"Savannah Cats may be the most exotic and fascinating cats that I have ever been around, and I've been around a lot of cats." Dr. Beverly
"Our Savannah kittens are raised in a household situation, acclimating them to people as well as apartment and house environments. Our kittens are ready to become a part of your family at the time of placement."
Beverly K. Chevallier, DVM, a practicing mixed animal veterinarian since 1984, in partnership with her sister, Lynn Blevins, who lives right down the holler.
Licensed by the
United States Department of Agriculture
Members of the International Cat Association
Savannahs are a result of the hybrid breeding between a domestic cat and an Africa Serval. The breed does not occur naturally in nature. Judy Frank is recognized as the person responsible for bringing the first Savannah kittens into the world. In 1986, she bred her Siamese cat with a Serval and produced the first Savannah kittens. Judy named these lively and playful kittens Savannahs.
Patrick Kelly obtained his first Savannah kitten in 1989. Working with Joyce Sroufe, Patrick spent years establishing a breeding program for Savannahs. They produced the hybrid, foundation generations for this new breed. As is typical in foundation generations, only the females are fertile. To be moved from hybrid status to purebred status, a breed must produce fertile males. Joyce Sroufe was the first breeder to produce fertile males, thus expanding the program to other breeders.
It was not until 2001 that Savannahs were accepted for registration with TICA as a new experimental breed. By 2006, the breed was established with Savannah Cats being crossbred with other Savannahs to produce SBT or purebred domestic cats.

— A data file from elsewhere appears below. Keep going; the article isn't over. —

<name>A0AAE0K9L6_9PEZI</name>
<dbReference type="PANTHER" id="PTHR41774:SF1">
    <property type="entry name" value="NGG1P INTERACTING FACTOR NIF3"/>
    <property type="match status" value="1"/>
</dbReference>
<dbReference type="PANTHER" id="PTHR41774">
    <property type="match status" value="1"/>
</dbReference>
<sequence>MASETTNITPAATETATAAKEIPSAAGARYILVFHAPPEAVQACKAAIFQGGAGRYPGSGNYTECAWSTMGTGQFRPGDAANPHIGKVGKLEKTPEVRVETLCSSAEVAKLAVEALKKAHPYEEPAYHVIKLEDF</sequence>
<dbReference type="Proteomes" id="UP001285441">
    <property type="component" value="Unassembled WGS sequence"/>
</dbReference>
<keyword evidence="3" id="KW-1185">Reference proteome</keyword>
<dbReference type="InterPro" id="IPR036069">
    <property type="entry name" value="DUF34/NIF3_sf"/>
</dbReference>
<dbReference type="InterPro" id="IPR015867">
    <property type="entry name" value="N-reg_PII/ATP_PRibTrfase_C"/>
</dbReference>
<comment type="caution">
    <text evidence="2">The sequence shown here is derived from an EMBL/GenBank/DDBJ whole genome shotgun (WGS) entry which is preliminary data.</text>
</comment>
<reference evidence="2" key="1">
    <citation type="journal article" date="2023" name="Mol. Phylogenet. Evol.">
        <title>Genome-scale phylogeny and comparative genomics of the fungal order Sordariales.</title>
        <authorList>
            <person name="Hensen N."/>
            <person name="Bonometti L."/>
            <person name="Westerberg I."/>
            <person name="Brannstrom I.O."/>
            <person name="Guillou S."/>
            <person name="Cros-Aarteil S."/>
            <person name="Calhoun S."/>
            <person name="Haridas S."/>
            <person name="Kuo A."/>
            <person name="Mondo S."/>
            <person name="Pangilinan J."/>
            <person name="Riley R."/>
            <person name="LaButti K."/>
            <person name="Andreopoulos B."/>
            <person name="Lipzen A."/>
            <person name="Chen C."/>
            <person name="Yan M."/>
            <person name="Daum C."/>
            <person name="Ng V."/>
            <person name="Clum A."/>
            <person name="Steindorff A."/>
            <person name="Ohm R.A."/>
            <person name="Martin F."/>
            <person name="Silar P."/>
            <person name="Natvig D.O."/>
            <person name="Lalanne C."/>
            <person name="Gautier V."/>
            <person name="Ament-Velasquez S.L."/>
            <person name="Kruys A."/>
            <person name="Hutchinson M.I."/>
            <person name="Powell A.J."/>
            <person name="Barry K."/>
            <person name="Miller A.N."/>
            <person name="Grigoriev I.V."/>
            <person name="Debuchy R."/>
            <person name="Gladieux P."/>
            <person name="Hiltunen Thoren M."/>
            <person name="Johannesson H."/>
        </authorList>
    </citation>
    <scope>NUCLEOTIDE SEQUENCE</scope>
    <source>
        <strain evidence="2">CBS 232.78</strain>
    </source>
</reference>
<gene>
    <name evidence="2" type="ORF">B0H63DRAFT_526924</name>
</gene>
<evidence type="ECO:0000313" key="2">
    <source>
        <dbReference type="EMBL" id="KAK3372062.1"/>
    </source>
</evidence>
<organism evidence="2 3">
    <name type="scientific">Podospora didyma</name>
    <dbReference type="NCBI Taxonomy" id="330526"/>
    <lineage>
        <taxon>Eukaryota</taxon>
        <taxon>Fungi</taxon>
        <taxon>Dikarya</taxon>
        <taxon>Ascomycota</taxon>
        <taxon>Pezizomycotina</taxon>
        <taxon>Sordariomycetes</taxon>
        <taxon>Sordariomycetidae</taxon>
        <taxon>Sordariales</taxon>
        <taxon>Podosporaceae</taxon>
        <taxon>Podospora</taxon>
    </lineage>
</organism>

On Jan 29, 2012, due to all the hard work of dedicated breeders, Savannah Cats reached Championship status with the TICA board. The Savannah’s new status was effective May 1, 2012.
Though retaining much of the Serval appearance, the personality of Savannahs has taken some of its best qualities from its domestic founders. They are extremely playful and will bond well to the members of its human family. They are extremely curious and do not shy away from new experiences or stimulants. They get along well with other household pets, strangely more so with dogs than other cats. Savannahs seem to have a curious blend of “cat like” and “dog like” qualities. They have extremely good hygiene habits, train easily and are intelligent and friendly animals, at times, following their humans around like a puppy. Savannah pet owners seem to all agree that they make the perfect pet!